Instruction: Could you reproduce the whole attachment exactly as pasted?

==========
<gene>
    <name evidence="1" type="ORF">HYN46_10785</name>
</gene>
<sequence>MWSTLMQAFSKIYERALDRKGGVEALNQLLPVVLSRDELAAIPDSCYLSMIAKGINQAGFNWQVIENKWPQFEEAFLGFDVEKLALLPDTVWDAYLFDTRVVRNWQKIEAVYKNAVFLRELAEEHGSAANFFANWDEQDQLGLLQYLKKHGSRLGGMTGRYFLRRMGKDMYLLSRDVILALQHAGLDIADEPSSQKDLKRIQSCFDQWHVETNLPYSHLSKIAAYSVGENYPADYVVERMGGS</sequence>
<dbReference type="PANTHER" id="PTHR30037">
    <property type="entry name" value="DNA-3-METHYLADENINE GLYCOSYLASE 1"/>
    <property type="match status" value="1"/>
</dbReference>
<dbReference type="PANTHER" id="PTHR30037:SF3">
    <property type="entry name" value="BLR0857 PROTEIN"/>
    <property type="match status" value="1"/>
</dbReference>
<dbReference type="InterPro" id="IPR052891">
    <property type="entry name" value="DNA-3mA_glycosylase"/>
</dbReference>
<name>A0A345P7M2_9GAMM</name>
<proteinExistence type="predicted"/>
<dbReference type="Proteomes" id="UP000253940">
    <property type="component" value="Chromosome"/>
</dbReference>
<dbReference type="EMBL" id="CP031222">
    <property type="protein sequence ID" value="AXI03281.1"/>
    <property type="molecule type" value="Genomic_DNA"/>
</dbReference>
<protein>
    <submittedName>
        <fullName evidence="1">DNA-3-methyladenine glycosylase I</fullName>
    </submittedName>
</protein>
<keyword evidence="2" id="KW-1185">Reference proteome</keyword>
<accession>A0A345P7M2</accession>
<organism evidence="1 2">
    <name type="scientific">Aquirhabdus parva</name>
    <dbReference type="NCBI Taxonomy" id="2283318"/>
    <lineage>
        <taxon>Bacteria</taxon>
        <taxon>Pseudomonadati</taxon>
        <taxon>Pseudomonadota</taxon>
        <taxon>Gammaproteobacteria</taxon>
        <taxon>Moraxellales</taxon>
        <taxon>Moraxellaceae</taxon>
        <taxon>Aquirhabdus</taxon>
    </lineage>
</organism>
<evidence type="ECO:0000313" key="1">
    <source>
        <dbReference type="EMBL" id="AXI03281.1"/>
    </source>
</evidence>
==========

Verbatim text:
<gene>
    <name evidence="1" type="ORF">HYN46_10785</name>
</gene>
<sequence>MWSTLMQAFSKIYERALDRKGGVEALNQLLPVVLSRDELAAIPDSCYLSMIAKGINQAGFNWQVIENKWPQFEEAFLGFDVEKLALLPDTVWDAYLFDTRVVRNWQKIEAVYKNAVFLRELAEEHGSAANFFANWDEQDQLGLLQYLKKHGSRLGGMTGRYFLRRMGKDMYLLSRDVILALQHAGLDIADEPSSQKDLKRIQSCFDQWHVETNLPYSHLSKIAAYSVGENYPADYVVERMGGS</sequence>
<dbReference type="PANTHER" id="PTHR30037">
    <property type="entry name" value="DNA-3-METHYLADENINE GLYCOSYLASE 1"/>
    <property type="match status" value="1"/>
</dbReference>
<dbReference type="PANTHER" id="PTHR30037:SF3">
    <property type="entry name" value="BLR0857 PROTEIN"/>
    <property type="match status" value="1"/>
</dbReference>
<dbReference type="InterPro" id="IPR052891">
    <property type="entry name" value="DNA-3mA_glycosylase"/>
</dbReference>
<name>A0A345P7M2_9GAMM</name>
<proteinExistence type="predicted"/>
<dbReference type="Proteomes" id="UP000253940">
    <property type="component" value="Chromosome"/>
</dbReference>
<dbReference type="EMBL" id="CP031222">
    <property type="protein sequence ID" value="AXI03281.1"/>
    <property type="molecule type" value="Genomic_DNA"/>
</dbReference>
<protein>
    <submittedName>
        <fullName evidence="1">DNA-3-methyladenine glycosylase I</fullName>
    </submittedName>
</protein>
<keyword evidence="2" id="KW-1185">Reference proteome</keyword>
<accession>A0A345P7M2</accession>
<organism evidence="1 2">
    <name type="scientific">Aquirhabdus parva</name>
    <dbReference type="NCBI Taxonomy" id="2283318"/>
    <lineage>
        <taxon>Bacteria</taxon>
        <taxon>Pseudomonadati</taxon>
        <taxon>Pseudomonadota</taxon>
        <taxon>Gammaproteobacteria</taxon>
        <taxon>Moraxellales</taxon>
        <taxon>Moraxellaceae</taxon>
        <taxon>Aquirhabdus</taxon>
    </lineage>
</organism>
<evidence type="ECO:0000313" key="1">
    <source>
        <dbReference type="EMBL" id="AXI03281.1"/>
    </source>
</evidence>